Nokia announced Wednesday that it will be laying off some 7,000 employees in its ongoing efforts to reorganize around smartphones powered by Microsoft’s Windows Phone 7. All told Nokia said it would cut some 4,000 positions from its worldwide operations and transfer another 3,000 jobs to Accenture, the corporate entity taking over Nokia’s old OS, Symbian.
Nokia has faced a triple assault on its global domination of the smartphone business from Google’s Android platform, Apple’s iPhone empire, and Research In Motion’s BlackBerry corporate tool. Nokia once owned more than 50% of the global smartphone market, a market in which Nokia was a leading pioneer, but the company has watched its market share slip faster than you can say “When will Apple release the white iPhone 4?”
“At Nokia, we have new clarity around our path forward, which is focused on our leadership across smart devices, mobile phones and future disruptions,” Stephen Elop, Nokia president and CEO, said in a statement. “However, with this new focus, we also will face reductions in our workforce. This is a difficult reality, and we are working closely with our employees and partners to identify long-term re-employment programs for the talented people of Nokia.”
In February of this year, Nokia and Microsoft announced a surprise agreement that has the Finnish mobile giant ditching Symbian OS in favor of Microsoft’s Windows Phone 7. The move indicated that Nokia didn’t feel it could compete with Android/iOS/BlackBerry using Symbian, and it also dramatically reduces Nokia’s cost structure, as it transitions into more of a hardware developer, while Microsoft develops Windows Phone 7.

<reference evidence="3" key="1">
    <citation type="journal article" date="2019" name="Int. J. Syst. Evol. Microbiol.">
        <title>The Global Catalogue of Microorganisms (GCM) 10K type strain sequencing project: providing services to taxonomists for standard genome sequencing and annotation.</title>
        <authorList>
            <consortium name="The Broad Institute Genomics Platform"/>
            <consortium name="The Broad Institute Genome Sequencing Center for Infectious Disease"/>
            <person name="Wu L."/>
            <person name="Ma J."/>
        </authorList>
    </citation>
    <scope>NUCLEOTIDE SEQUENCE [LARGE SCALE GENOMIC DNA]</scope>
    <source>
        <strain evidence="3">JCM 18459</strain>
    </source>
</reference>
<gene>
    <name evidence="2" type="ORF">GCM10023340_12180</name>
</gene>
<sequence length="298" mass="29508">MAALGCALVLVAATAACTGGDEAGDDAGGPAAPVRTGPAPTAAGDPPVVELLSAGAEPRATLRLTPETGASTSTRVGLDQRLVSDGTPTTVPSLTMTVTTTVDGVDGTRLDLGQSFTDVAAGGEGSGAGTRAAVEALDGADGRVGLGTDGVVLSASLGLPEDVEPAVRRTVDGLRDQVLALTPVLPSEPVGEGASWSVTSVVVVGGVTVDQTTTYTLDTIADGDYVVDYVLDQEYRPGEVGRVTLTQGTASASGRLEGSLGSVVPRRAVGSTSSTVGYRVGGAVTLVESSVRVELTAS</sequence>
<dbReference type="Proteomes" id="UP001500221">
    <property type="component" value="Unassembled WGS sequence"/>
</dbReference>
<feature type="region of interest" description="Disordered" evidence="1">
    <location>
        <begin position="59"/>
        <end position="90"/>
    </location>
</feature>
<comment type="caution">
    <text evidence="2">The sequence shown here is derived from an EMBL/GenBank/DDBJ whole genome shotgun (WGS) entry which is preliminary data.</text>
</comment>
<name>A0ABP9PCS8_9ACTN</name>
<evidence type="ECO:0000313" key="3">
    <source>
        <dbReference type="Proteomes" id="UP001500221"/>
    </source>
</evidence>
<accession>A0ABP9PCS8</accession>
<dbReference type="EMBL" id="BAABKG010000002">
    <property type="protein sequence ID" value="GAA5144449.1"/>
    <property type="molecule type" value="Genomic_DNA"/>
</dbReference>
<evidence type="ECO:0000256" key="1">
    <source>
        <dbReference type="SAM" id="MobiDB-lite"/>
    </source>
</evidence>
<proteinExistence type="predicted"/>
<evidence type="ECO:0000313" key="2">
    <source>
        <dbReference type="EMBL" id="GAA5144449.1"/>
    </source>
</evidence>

Which is why the company is undertaking the restructuring announced Wednesday. With Microsoft doing the heavy lifting on the software side, Nokia simply doesn’t need as many employees. The company said it expects both the employee shifts to Accenture to be complete by the end of calendar 2011. Employees affected by the layoffs will remain on the payroll through 2011, while the company conducts the layoffs in phases through the end of 2012.
Nokia said it expects to save €1 billion (US$1.48 billion) in development costs in 2013 compared to what the company spent in 2010 with the changes.
Out of respect for those employees and workers facing the loss of their jobs, we will resist all our impulses to make any jokes about Foxconn accepting applications.